Travelers crossing Manitoba via the Trans-Canada Highway may not realize just how close they are to a magnificent beach, as it seems like the sprawling farmland stretches beyond the horizon in each direction. However, just 25 kilometers directly north of the City, on the northern fringe of the Municipality, the southern shore of Lake Manitoba rolls in on Delta Beach. An intimate population of 200 live at the shore year-round and the beach is a popular destination for day trippers and campers as well. With its newly refurbished camp sites and updated amenities 2018 is a great time to plan an overnight stay. Did you know, Delta Beach is one of Canada’s thirteen largest lakes and rates as the 33rd largest freshwater lake in the world? It’s worth a visit.
A 30 kilometer stretch of wetlands just inland from Lake Manitoba is another popular destination for outdoor enthusiasts. The Delta Marsh is an active wildlife breeding and migration staging area for a wide array of waterfowl and songbirds. This brings bird watchers from all around the world to get up close to some of the indigenous and seasonal flocks. Even within City limits, Crescent Lake has become a summer home for geese, ducks and pelicans among other friends of a feather, offering up close proximity to view the entire flock from the Crescent walking path and other lakeside vantage points.
St. Ambroise Beach Provincial Park
St. Ambroise Beach Provincial Park offers even more opportunities to get close to the water for a picnic, to watch the migratory birds or to spend the night under the stars. Located near the east end of the Delta Marsh, this destination is highly regarded for its fine sand beach, boardwalk, and boat launch allowing guests to explore both the land and water.
Sports persons who enjoy hunting have also become very familiar with the Portage la Prairie region. In fact, our area’s appeal for these activities has even reached California. Hollywood luminaries such as Clark Gable and Tom Selleck have visited to seek Canada geese, snow geese and mallard ducks. Hunting is seasonally permitted on a portion of Delta marsh and surrounding lands and has in fact inspired a seasonal village, affectionately dubbed “Tin Town” in reference to the corrugated metal hunting shacks that have populated a small corner of the wetlands. White tailed deer are another plentiful herd that attracts hunters to this region.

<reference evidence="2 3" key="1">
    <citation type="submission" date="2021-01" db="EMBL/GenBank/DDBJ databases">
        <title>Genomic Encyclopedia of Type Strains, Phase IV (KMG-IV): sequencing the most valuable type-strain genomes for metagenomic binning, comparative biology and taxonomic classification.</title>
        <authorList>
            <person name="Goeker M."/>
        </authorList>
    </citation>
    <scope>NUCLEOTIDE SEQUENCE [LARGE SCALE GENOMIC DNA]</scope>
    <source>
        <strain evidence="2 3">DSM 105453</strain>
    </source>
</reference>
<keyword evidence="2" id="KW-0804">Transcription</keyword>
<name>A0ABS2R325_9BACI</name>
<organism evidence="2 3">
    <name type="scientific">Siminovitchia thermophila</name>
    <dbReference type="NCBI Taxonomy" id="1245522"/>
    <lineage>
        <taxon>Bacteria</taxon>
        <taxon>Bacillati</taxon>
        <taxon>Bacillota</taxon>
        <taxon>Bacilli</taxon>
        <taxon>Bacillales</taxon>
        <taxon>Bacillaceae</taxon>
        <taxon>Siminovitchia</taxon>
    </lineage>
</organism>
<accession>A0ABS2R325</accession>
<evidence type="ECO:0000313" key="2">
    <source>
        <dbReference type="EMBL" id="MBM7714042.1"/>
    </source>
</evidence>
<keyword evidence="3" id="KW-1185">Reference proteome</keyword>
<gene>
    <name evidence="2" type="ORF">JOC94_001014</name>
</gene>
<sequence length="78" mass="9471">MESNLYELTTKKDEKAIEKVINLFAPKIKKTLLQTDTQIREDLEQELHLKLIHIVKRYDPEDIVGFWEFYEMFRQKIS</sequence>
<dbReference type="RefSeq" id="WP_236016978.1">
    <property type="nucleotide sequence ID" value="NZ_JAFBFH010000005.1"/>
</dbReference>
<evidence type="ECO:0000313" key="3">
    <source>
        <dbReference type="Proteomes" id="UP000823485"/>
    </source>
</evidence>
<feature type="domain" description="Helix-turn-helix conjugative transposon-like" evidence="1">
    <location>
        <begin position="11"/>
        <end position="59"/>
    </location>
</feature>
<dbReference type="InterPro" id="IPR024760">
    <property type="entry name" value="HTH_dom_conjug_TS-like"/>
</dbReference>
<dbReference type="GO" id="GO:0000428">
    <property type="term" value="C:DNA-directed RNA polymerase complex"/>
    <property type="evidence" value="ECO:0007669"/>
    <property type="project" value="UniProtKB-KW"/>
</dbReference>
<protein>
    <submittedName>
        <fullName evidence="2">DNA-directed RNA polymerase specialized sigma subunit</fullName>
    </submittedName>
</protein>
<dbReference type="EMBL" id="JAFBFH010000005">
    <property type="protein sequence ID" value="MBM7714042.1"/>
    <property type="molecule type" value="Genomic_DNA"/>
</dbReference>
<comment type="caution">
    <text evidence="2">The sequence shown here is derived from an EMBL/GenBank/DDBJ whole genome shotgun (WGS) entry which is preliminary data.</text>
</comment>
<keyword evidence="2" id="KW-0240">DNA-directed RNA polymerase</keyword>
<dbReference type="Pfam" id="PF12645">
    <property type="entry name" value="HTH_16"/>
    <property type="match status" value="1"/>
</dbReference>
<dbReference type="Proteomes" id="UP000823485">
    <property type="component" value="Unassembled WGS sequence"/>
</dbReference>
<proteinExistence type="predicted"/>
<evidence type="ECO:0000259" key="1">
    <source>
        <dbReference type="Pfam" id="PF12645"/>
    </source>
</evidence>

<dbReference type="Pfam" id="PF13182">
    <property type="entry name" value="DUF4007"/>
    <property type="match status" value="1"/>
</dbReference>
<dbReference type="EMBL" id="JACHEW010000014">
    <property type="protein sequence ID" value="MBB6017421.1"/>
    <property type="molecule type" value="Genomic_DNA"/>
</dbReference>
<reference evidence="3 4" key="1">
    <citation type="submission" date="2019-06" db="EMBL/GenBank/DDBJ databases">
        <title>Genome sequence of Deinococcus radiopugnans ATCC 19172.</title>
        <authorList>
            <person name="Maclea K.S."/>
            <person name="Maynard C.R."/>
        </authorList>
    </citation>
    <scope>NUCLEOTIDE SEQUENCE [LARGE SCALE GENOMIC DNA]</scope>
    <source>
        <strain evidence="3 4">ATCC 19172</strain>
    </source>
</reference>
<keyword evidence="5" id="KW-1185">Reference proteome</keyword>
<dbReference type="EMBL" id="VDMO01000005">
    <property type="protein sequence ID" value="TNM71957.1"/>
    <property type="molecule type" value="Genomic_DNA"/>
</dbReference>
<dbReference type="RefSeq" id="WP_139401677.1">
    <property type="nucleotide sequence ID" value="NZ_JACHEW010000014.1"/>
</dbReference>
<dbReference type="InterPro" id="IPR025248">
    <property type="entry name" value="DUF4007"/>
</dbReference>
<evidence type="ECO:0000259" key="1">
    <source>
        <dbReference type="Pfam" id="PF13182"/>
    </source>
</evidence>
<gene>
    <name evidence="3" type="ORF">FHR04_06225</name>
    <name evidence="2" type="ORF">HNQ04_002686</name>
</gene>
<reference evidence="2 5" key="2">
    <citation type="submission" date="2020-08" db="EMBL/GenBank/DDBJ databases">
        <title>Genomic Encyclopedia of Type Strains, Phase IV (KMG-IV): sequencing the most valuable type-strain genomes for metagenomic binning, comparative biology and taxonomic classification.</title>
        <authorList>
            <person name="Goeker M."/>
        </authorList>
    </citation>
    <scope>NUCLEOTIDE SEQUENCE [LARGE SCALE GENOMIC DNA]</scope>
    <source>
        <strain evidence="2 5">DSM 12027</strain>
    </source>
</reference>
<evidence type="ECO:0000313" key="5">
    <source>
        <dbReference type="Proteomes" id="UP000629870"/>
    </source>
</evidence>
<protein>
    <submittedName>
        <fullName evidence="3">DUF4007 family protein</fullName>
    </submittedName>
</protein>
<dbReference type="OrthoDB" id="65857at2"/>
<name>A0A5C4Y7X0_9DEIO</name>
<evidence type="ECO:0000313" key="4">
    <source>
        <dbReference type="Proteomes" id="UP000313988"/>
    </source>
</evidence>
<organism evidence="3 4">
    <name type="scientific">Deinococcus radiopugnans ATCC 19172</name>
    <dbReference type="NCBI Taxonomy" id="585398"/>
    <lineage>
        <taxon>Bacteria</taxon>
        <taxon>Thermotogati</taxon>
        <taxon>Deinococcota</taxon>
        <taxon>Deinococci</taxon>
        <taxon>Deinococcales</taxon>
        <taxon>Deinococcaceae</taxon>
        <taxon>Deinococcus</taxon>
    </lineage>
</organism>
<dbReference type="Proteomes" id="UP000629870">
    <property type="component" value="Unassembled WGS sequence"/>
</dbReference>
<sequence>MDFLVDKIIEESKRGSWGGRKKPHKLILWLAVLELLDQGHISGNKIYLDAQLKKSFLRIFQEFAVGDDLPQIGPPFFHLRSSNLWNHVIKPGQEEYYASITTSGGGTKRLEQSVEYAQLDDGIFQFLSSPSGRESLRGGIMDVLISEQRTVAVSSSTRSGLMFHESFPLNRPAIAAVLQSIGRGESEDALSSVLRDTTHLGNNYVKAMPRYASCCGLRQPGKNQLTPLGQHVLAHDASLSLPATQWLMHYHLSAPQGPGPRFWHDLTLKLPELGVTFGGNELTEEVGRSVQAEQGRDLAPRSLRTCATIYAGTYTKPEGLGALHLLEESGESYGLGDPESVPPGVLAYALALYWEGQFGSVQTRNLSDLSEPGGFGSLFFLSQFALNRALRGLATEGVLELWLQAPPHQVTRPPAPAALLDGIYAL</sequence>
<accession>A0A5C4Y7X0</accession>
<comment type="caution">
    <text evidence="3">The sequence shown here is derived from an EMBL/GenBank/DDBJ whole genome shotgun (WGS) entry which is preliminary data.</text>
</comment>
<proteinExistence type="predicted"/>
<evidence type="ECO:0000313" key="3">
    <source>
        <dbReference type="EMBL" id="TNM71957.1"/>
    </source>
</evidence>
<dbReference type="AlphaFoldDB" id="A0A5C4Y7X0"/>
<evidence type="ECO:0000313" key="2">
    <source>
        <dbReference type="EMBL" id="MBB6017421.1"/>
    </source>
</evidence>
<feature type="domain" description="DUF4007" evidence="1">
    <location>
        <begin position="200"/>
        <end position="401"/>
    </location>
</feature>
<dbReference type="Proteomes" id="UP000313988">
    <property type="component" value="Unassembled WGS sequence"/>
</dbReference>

Of course, with Lake Manitoba and the active Assiniboine River as well as other water bodies in the area, fishing is another strong draw to the region. Our changing climate throughout the year allows not only for an active fishing season during the warm summer months, but also an active ice fishing community in the winter. Visitors cast their lines here in hopes of hooking Walleye, Perch, Northern Pike, Goldeye, Silver Bass and more. Another regularly sought out fishing destination is the Portage Spillway, also known as Wayside Park which offers a water recreation spot for boating and fishing as well as a secluded picnic area.
Island Park’s Arboretum stands as a four-acre outdoor venue to learn about more than 200 species of plant life and celebrate the diverse horticulture and forestry that is vital to the prairies. A wheelchair accessible pathway weaves through a series of information stations that identify the natural ecosystem of central Manitoba.
The Portage region is home to a number of great camping venues for visitors that want to escape the hustle and bustle and just enjoy the sights and sounds of the prairie landscape. You will find a list of area campgrounds in the Accommodations section (Page 36).
Given our rich agricultural heritage, Portage may be best known for some of the fruits and vegetables that we produce in our area. Strawberry season is widely celebrated with visitors coming from a wide radius with empty buckets in hand, looking to get out into the berry patch and select their own berries at the peak of freshness. Venues such as our year-round Farmer’s Market as well as select family farms have become a destination for families that transcends generations.